A lobby group has been formed as concern grows about the impact of the Government's billion trees policy on rural communities.
The group, named 50 Shades of Green, aims to convince politicians and decision makers that the current push to plant a billion trees will destroy the provinces, and ultimately the New Zealand economy.
- Rural communities fear the worst as more farms sold into forestry
- Worker shortage flagged for one billion trees programme
Spokesperson Andy Scott said converting whole farms to trees, often by foreign companies was a recipe for disaster.
"In the Wairarapa there have been seven farms moved from production, in Pongaroa there has been between 6000 and 8000 hectares planted in trees," he said
"We’re not talking non-productive or erosion prone parts of a farm we’re talking entire productive food producing properties," said Scott.
He said taking farms out of production would devastate local communities with the economic and social impact.
"In addition as the Parliamentary Commissioner for the Environment stated, pinus radiata is not a credible way of removing CO2 from the atmosphere.
"Instead of revitalising the provinces the tree planting will destroy them."
The issue was under the spotlight in April after the reported sale of farm gear from Hadleigh Station in Wairarapa, a sheep and beef farm.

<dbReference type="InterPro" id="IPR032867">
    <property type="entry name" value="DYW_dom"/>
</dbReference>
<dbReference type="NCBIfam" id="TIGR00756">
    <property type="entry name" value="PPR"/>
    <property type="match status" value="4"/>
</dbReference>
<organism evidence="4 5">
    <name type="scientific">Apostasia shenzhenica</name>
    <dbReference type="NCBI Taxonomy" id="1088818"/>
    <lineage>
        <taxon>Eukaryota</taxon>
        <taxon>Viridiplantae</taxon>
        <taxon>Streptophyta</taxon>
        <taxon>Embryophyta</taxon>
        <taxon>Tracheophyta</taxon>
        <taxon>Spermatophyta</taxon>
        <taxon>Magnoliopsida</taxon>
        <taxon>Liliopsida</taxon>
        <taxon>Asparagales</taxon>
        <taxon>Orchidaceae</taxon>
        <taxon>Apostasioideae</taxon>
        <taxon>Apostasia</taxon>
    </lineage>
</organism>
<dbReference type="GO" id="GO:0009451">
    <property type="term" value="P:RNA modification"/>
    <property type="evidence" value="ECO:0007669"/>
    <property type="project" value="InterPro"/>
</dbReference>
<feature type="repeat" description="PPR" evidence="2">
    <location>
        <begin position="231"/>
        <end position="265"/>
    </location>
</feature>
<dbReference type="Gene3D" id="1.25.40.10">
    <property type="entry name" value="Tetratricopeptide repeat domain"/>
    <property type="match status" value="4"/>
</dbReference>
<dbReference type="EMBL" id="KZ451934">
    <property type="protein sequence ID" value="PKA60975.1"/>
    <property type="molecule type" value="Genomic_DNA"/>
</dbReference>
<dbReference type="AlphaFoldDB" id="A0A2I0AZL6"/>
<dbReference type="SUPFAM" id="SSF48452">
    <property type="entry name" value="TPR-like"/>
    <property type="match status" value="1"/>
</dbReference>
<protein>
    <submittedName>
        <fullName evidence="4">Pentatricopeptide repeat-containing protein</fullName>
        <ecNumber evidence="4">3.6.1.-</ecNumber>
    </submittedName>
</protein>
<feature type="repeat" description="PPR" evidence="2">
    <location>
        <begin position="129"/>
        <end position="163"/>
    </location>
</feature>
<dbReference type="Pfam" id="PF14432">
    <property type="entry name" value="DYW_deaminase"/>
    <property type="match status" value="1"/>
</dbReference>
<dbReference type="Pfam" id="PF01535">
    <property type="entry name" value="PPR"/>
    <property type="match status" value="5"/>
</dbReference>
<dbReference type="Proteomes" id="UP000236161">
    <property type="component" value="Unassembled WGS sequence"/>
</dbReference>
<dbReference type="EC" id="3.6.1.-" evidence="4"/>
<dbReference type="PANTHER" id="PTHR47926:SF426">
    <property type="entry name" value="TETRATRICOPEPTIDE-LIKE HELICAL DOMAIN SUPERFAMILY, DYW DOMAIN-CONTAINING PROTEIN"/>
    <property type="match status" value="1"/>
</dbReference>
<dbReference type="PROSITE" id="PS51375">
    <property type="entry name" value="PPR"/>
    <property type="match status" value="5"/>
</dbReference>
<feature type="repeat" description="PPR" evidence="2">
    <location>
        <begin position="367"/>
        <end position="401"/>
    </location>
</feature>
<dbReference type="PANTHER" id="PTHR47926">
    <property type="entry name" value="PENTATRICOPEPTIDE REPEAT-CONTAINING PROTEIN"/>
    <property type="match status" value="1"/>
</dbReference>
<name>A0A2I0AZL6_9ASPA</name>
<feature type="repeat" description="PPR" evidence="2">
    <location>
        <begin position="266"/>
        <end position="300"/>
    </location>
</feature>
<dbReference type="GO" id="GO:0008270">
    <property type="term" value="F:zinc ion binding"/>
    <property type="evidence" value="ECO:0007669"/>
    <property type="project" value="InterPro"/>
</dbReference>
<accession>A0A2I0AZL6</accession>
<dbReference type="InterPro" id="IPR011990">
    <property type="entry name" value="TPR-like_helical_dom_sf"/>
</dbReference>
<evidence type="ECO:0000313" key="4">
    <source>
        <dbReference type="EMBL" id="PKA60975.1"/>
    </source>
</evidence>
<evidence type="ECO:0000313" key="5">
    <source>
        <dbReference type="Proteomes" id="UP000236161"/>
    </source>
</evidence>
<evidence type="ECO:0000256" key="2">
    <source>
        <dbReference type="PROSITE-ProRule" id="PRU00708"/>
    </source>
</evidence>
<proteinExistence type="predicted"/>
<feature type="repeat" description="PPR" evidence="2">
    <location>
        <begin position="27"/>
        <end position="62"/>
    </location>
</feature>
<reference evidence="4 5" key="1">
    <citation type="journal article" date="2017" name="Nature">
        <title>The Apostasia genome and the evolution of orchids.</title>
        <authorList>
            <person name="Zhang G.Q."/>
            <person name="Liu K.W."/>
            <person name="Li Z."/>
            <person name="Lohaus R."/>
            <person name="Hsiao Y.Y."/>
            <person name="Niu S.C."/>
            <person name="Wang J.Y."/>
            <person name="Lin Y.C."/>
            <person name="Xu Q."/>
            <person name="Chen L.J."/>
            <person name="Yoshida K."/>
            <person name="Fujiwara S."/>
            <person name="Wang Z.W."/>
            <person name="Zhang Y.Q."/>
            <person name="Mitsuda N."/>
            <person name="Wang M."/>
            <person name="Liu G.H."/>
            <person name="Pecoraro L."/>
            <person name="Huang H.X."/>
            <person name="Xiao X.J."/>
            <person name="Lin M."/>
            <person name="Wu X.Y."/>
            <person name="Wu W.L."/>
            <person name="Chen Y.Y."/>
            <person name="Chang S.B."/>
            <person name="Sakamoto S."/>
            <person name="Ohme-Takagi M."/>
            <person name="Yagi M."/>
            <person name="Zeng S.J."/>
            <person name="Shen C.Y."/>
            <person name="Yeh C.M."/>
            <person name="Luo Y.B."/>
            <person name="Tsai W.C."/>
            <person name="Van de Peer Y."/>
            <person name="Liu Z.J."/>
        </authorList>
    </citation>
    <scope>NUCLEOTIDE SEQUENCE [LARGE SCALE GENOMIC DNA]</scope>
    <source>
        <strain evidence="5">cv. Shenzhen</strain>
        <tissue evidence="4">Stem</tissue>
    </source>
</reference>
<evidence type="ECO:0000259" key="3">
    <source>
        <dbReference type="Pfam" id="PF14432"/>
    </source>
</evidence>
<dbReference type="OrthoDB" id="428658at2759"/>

The farm was owned by Lone Star Farms, a corporate farmer-owned by Nelson-based US businessman Tom Sturgess, and was sold to Roger Dickie New Zealand, a company which organises investments in forestry, the Waiarapa Times-Age reported.
President of Federated Farmers Wairarapa, William Beetham told Newshub that growing numbers of farmers were worried about what is happening.
"I have been contacted by a significant amount of farmers who are concerned about current numbers of sheep and beef properties that are being sold into forestry," he said.
He said previously, forestry buyers couldn't compete for the same priced land. However now, with Government subsidies, they are able to pay more than sheep and beef farmers.
Beetham believed overseas buyers are snapping up the farms.
"There is circumstantial evidence that foreign investors are coming in and are able to pay more than sheep and beef farmers."
"A lot of rural communities and, I would say urban communities, are starting to get very concerned about the subsidies available for forestry, and what that might mean for the future of their communities."
He said some areas had already been badly affected.
"We know that in other regions, large areas of forestation and monoculture of trees have meant that rural schools have closed down and rural communities have moved away and disappeared."